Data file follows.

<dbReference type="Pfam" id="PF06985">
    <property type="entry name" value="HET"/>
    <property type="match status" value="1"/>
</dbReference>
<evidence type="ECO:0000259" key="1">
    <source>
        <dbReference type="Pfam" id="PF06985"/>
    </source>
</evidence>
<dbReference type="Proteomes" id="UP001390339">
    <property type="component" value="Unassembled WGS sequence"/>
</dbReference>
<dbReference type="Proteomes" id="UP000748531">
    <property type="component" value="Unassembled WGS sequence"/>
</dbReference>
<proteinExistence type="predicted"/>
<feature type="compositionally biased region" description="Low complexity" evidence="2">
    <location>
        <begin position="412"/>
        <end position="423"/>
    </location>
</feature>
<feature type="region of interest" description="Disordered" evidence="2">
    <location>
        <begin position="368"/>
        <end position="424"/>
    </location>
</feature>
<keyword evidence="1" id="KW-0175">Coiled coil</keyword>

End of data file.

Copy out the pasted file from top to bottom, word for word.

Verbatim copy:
<dbReference type="Pfam" id="PF06985">
    <property type="entry name" value="HET"/>
    <property type="match status" value="1"/>
</dbReference>
<evidence type="ECO:0000259" key="1">
    <source>
        <dbReference type="Pfam" id="PF06985"/>
    </source>
</evidence>
<dbReference type="Proteomes" id="UP001390339">
    <property type="component" value="Unassembled WGS sequence"/>
</dbReference>
<dbReference type="Proteomes" id="UP000748531">
    <property type="component" value="Unassembled WGS sequence"/>
</dbReference>
<proteinExistence type="predicted"/>
<feature type="compositionally biased region" description="Low complexity" evidence="2">
    <location>
        <begin position="412"/>
        <end position="423"/>
    </location>
</feature>
<feature type="region of interest" description="Disordered" evidence="2">
    <location>
        <begin position="368"/>
        <end position="424"/>
    </location>
</feature>
<keyword evidence="1" id="KW-0175">Coiled coil</keyword>